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Friday, May 14, 2010

Aquaman: Sword of Atlantis #49 - April 2007

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Sword of Atlantis Friday "Dreams of the Fisherman" by Kurt Buisek, Mike Manley, and Ricardo Villagran.

This final issue of Aquaman: Sword of Atlantis written by Kurt Busiek opens with some disturbing, dream-like imagery:
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As Arthur is being pulled into the Shadowed Gates by the mysterious creature, he hears some messages in his head. He sees where they are coming from: the villain we know as The Fisherman, about to deliver a knockout blow.

We then are back inside the head of The Fisherman, seeing slices of his existence, which seem to come from more than one person.

Arthur wakes up, trapped in the same dank cavern as the Dweller, King Shark, and members of the Sharaia. The Fisherman returns, demanding to know if Arthur has what he's looking for.

Arthur, not knowing what The Fisherman is talking about, is dismissive: "Oh, great. More leftovers from the first guy." The Fisherman for his part isn't kidding around, belting Arthur when he won't give The Fisherman the answer he wants.

We then go back inside The Fisherman's head, and we see that his helmet is some sort of sentient being, hopping from person to person and taking control. We see flashbacks to when The Fisherman was under the thrall of Kobra, and took on the original Aquaman:

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As The Fisherman wanders off, doing some grisly work, Arthur breaks free of his chains, and helps free his fellow prisoners:

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Arthur finds The Fisherman, and they engage in a swordfight--at first. The creature that's been grabbing all the Sharaia springs forth from The Fisherman's back, and tries to grab Arthur.

He cuts himself free, and The Fisherman senses that its Arthur who possesses what the voices in his head tell him they need. But the man whose body the helmet has taken over resurfaces for a moment, recalling his young daughter. The mental confusion is tremendous, and the helmet forces its host to make one more strike against Arthur
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...to be continued?


A creepily-unresolved ending to this story, with The Fisherman's helmet creature thingy still out there, looking for another host...

I enjoyed Busiek's updated take on a generally silly character, even if it is a little on the grisly side (although thankfully you don't see all that much gore). The idea of the silly helmet being this malevolent force is cool, and gives the character a little more dramatic heft.

I also liked Manley and Villagran's visual reference to Jim Aparo's cover to Aquaman (Vol.1) #58, featuring The Fisherman. As a reader, if you don't know that original story, it still works as a way of showing these two have battled before. If you do, its a nice nod to a memorable chapter in the original Aquaman's history.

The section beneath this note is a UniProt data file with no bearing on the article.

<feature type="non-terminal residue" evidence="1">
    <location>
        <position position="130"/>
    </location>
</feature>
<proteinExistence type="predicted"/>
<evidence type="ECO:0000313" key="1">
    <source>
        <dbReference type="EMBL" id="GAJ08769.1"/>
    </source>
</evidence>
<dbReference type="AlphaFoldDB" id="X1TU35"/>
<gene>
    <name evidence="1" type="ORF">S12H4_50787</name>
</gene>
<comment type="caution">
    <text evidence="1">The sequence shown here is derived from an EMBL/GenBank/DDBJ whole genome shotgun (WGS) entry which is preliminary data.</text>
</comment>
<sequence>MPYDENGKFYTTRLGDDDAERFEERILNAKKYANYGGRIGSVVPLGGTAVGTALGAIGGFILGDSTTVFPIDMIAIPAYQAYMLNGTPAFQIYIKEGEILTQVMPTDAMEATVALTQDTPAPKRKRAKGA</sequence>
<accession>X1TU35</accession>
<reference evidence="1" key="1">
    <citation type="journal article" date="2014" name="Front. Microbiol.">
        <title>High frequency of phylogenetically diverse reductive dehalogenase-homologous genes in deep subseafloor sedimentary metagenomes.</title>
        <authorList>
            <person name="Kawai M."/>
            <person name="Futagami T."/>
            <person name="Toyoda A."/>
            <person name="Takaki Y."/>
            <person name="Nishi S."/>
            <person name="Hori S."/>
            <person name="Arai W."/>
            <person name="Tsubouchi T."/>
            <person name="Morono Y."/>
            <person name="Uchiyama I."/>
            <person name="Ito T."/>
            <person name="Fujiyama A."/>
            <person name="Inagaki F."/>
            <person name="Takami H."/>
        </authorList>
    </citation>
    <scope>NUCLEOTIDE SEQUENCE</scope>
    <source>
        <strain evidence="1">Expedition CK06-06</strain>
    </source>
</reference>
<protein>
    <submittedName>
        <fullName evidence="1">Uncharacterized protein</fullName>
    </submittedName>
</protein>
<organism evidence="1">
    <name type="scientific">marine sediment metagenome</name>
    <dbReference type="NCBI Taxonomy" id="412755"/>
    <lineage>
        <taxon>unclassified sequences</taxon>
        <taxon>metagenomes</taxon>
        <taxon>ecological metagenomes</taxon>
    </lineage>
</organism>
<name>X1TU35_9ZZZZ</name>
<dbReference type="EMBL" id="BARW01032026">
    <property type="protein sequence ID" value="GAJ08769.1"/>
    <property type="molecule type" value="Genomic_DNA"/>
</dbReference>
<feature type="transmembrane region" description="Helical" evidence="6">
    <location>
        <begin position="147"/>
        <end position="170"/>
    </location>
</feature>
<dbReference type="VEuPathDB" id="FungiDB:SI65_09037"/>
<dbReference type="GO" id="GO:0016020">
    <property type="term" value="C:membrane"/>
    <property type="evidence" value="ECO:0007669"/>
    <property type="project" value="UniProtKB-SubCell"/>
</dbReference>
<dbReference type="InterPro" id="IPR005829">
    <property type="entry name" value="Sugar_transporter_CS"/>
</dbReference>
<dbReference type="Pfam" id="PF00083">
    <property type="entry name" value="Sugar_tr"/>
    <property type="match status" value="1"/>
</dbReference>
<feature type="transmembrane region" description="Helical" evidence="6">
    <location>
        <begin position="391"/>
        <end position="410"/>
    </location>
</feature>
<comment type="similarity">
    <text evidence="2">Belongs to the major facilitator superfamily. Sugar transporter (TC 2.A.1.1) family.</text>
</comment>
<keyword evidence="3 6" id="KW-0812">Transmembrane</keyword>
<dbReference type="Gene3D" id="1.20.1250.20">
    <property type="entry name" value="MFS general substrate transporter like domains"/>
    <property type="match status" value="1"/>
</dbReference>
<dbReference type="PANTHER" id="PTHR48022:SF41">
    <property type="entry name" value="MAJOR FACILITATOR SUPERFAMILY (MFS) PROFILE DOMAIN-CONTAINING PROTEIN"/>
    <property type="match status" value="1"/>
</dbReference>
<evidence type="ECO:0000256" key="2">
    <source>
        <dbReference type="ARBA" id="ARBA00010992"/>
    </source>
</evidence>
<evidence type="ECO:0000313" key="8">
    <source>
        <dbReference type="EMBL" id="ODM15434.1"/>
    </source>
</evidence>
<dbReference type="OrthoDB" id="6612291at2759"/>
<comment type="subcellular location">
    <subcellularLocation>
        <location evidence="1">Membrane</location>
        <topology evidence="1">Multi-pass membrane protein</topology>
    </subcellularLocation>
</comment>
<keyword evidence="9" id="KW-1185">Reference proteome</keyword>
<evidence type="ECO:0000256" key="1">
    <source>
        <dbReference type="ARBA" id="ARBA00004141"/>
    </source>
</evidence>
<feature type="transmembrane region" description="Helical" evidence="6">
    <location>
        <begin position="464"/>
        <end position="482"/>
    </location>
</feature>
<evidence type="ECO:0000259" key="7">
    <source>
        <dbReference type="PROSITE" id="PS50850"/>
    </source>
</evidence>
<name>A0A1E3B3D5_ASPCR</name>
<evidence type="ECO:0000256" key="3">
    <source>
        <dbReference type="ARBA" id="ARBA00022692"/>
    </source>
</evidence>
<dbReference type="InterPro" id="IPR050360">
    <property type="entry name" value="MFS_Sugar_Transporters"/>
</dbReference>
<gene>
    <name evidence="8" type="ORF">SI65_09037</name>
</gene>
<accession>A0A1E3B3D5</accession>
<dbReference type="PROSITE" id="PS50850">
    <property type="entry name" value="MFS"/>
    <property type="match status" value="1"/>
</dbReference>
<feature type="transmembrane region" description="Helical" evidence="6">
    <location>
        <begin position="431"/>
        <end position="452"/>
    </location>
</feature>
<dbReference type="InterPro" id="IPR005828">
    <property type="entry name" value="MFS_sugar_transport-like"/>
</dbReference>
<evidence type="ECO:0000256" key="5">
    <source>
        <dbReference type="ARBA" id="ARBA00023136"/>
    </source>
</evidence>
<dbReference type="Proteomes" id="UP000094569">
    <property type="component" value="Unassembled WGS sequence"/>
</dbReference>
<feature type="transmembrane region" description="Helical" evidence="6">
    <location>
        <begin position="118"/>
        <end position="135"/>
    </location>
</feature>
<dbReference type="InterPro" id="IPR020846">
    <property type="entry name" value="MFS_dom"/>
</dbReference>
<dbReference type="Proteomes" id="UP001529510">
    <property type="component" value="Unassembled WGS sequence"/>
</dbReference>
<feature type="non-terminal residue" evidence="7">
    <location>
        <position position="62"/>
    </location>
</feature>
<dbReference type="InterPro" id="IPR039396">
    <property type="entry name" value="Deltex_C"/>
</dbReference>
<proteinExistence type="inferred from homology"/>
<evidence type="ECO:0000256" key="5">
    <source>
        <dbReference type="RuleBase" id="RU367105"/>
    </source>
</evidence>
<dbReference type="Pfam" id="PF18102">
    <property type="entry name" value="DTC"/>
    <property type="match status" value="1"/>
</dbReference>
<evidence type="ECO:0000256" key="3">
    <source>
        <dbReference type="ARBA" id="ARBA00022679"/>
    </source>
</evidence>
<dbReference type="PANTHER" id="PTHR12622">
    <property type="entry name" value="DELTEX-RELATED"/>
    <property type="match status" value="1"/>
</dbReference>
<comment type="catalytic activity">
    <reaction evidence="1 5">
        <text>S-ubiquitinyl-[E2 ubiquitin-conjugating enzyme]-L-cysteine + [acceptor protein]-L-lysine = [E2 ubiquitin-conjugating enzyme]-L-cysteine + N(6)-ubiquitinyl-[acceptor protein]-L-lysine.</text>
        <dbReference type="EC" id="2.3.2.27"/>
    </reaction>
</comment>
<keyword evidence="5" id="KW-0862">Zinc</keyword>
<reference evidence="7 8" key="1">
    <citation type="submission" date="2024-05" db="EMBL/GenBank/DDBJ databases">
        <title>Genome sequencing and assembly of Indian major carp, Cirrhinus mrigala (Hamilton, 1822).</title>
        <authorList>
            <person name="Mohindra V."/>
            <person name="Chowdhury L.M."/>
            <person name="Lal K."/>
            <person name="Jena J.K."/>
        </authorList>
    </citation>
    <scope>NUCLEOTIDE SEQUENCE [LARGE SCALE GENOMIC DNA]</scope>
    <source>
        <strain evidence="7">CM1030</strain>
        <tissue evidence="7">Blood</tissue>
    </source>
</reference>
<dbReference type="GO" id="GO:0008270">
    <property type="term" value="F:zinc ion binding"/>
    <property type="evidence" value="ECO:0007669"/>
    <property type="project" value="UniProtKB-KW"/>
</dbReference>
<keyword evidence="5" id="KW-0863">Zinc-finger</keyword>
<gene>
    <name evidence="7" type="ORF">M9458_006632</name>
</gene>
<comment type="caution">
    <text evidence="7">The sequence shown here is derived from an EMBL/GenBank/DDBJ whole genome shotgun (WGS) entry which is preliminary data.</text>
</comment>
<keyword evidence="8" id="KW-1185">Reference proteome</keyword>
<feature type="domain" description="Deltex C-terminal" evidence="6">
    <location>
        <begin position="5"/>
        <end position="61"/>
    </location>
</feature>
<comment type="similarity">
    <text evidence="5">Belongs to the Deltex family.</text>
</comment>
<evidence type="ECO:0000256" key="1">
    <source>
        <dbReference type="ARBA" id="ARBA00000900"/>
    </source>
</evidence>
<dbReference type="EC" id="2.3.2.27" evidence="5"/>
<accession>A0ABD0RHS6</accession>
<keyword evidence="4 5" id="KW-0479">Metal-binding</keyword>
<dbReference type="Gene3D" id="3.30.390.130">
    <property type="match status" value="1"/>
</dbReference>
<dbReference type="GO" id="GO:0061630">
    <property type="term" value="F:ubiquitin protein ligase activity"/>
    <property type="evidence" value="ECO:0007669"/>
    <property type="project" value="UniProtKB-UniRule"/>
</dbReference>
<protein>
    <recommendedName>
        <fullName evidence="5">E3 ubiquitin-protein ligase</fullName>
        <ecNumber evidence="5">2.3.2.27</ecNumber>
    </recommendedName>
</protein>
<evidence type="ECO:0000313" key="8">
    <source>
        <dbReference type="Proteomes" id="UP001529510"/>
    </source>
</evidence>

As we all know, this was Kurt Busiek's last issue on the book. As I've said for the last several Fridays, this series didn't really click with me until a ways in. And even though I never fully accepted the idea of a new Aquaman, reading these issues over again makes me realize there was a lot more potential here than I first thought.

I'm happy to announce that we'll get to hear from the man himself on Monday, as the Shrine presents a brand-new interview with the first writer of Aquaman: Sword of Atlantis, Kurt Busiek!

6 comments:

David J. Cutler said...

A failing of this series for me was the artists, awesome as they were, were across the board terrible at communicating the idea that this was a younger Aquaman, in his late teens or early 20s. More often than not, he looked older than Arthur had ever been drawn, just without the Charles Manson beard.

Wings said...

Funny... I missed Aquaman and loved his return, but I don't miss Arthur Joseph OR eagerly await his return. I would like to see the two interact, maybe. But if he never appears again, I am okay with that.

Can't wait for the interview with Busiek! Kudos Rob!

Tegan said...

I like Joseph, especially as he was originally envisioned by Kurt. As an agent of Aquaman's Atlantis, able to go out and be Aquaman's errand boy and hero-on-the-spot while Aquaman got down to actually dealing with being King.

That said, I don't miss him much. I do hope he'll show up again sometime, just because I like the conservation of characters thing.

Russell said...

I think I'm having the opposite reaction to this series from you, Rob. I never read it originally and I don't understand too much of the appeal reading your synopses now, either. It seems this series was too dark and too complex and just too confusing. Sounds like I don't need to track it down, after all. Sorry, Kurt!

Anonymous said...

http://www.billsienkiewiczart.com/gallery/comm/aquaman_full.jpg

colsmi said...

I'd just like to thank you for going through these Sword Of Atlantis issues as you have. I missed most of them, had no sympathy with the decision to push Aquaman out of the role of Aquaman, as it were. But having read what you've written, I'd certainly invest in a reasonably priced collection of these books. Thanks for the good work.